Senate flexes muscle to protect devolution
By Kenan Miruka
| May 29th 2013
By Kenan Miruka
Kenya: As the battle for seniority between the Senate and the National Assembly rages, Senators have stood their ground on control of resources going to counties.
A number of Senators have expressly stated that the Constituency Development Fund (CDF) should be administered under county governments and not under MPs, a view opposed vehemently by MPs.
Last week, Commission on Revenue Allocation (CRA) Chairman Micah Cheserem decried the confusion between the two Houses and the Executive over such funds, saying the Senate and the National Assembly should have nothing to do with the funds but only play an oversight role.
Role of senate
However, Commission for Implementation of the Constitution (CIC) issued a statement published in local dailies on the legislative process of the Division of Revenue Bill.
“CIC notes with great concern the ongoing supremacy for power debate between the National Assembly and the Senate, especially with regard to its effect on the Division of Revenue Bill,” read part of the statement.
CIC said that article 96 of the Constitution sets out the role of the Senate to include representing and protecting the interests of counties and considering, debating and approving bills concerning counties.
The statement further said that Senate must be involved in the approval of the Division of Revenue Bill and called for establishment of dispute resolution mechanisms including mediation committees by the two houses to resolve any differences.
Treasury under fire
And in the wake of this confusion, senators have vowed to ensure Treasury does not frustrate devolution by withholding funds meant for counties on grounds that the devolved governments lack infrastructural and human capacity to audit expenditure.
Treasury has indicated that it will release funds meant for counties on a quarterly basis in a bid to keep a tight leash on the spending of county governments. The proposed system of disbursement has been met with opposition by county officials who alleged a plot to undermine their work plans.
Initially, counties had been allocated Sh198 billion but after protests from the Senate and governors, the figure was raised to Sh210 billion by Parliament. Following a unanimous amendment to the Division of Revenue Allocation Bill 2013 by Parliament, the 47 counties will receive Sh210 billion from the central Government. The figure represents 312 per cent of the total national budget of Sh721.6 billion.
This comes even as the supremacy tussles intensified, with House Speaker Justin Muturi ruling that Senate had no role in scrutinising the Division of Revenue Allocation Bill.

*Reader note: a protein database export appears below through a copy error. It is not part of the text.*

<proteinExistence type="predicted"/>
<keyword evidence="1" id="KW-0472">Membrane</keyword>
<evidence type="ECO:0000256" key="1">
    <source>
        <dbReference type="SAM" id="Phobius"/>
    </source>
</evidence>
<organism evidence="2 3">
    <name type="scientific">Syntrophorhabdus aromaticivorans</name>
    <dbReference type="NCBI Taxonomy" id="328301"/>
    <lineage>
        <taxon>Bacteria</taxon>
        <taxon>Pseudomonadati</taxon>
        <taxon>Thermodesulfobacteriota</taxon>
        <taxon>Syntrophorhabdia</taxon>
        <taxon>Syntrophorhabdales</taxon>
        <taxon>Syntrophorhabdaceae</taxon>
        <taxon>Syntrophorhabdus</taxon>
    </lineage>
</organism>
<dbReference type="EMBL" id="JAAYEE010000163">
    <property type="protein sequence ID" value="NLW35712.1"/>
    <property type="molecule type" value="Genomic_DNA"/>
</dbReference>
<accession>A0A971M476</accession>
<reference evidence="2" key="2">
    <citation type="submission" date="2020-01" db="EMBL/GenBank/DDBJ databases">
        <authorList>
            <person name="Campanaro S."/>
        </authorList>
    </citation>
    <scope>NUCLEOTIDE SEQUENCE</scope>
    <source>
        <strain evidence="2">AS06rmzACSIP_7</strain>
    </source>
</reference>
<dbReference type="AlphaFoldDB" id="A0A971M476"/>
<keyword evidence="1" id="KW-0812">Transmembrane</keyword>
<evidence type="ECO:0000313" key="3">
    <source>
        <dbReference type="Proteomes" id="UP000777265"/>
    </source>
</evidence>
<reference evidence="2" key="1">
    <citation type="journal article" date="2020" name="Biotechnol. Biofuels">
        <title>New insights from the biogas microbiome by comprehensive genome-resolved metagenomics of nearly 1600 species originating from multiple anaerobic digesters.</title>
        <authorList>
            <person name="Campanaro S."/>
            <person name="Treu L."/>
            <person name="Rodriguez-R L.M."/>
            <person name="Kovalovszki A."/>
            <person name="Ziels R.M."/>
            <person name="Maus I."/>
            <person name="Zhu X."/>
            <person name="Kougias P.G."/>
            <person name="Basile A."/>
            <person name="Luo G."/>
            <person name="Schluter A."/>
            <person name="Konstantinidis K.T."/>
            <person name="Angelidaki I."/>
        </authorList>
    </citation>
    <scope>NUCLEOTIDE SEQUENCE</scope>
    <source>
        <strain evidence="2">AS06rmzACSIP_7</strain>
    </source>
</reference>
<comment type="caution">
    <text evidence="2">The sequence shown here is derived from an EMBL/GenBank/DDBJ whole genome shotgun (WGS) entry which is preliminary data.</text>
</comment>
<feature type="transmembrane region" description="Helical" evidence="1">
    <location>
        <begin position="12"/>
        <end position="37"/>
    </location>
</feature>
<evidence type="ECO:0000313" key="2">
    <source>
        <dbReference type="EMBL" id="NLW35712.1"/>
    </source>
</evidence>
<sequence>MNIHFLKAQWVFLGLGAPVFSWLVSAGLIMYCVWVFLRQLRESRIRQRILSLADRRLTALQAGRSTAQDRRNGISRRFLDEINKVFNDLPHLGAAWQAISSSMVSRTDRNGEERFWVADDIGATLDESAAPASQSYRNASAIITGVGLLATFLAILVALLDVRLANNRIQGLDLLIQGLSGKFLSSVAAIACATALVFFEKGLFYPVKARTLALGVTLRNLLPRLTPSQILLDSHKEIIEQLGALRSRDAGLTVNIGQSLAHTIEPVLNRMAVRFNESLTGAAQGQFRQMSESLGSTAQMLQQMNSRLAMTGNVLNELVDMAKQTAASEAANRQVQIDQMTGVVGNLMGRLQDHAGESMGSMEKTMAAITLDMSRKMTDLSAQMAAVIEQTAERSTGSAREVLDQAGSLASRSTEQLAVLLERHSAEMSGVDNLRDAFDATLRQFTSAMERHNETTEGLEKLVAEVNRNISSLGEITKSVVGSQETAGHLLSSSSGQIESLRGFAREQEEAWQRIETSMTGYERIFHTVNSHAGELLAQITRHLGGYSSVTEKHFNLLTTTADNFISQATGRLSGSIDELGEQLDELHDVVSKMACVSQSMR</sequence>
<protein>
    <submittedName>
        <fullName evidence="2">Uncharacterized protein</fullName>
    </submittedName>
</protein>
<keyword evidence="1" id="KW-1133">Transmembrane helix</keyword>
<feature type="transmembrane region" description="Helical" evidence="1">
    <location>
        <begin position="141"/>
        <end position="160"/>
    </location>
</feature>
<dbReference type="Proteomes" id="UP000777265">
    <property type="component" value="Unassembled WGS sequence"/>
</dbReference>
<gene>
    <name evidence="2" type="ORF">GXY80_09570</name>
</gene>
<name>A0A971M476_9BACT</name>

Before going on recess last Thursday, Senate made changes to the Division of Revenue Bill and unanimously approved Sh248 billion for county governments up from the Sh210 billion set aside earlier. It further barred the Treasury secretary Henry Rotich from altering the figure.
“Treasury has no powers in determining how countiesmanage their affairs. Counties are accountable to the CRA, which will monitor spending in counties. The central government has no role in this,” said Nyamira Senator Mongare bw’Okongo.
He said the national and county governments are fairly independent of each other and Treasury should wait for annual reports on expenditure before drawing conclusions on fiscal discipline.
“There are some conservatives and Treasury mandarins out to kill devolution by making the process of releasing funds convoluted. The games of the old order will not be accepted and so all money set aside for counties should be released at once because counties have ready work plans,” he adds.
Okong’o said that Senate’s relevant committee on Treasury has power to summon the Cabinet Secretary concerned to explain any attempts to frustrate devolution as per section 94 of the Constitution.
Senators have argued that it is their duty to ensure devolution succeeds, and that they will thus ensure that money is pumped into the county governments through the Division of Revenue Bill.
They also maintain that since a number of functions in the national government have not been devolved, there was a possibility of double allocation of resources.
They have thus warned the Treasury against using past criteria, which they say was skewed in determining the cost of devolved functions.
But even as Senate Speaker Ekwe Ethuro said that devolution is about sharing financial resources, MPs argued that they were entitled to having a say in the sharing out of revenue at national level, and that senators’ move was uncalled for.
But some senators have differed on Treasury’s move.
Nominated Senator Naisula Lesuuda said there was need to guard against sending messages that create an impression that the devolved government was being stifled by the national government.
“I don’t see any problem if the funds are released quarterly so long as at the end of the financial year, monies meant for a particular project are available to counties. We need to appreciate that tax collection is a continuous process and in any case, you don’t need a whole project sum at once so there is no problem if disbursement is staggered,” she said.
She, however, maintained that Senate would be keenly watching how resources are allocated and utilised by the county and national governments to ensure devolution is respected.
“The Constitution is clear about the roles of the Senate and National Assembly. As our Speaker ruled, Senate comes in on any matter that touches on counties and I don’t think there is any Bill that does not touch on these units,” she added.
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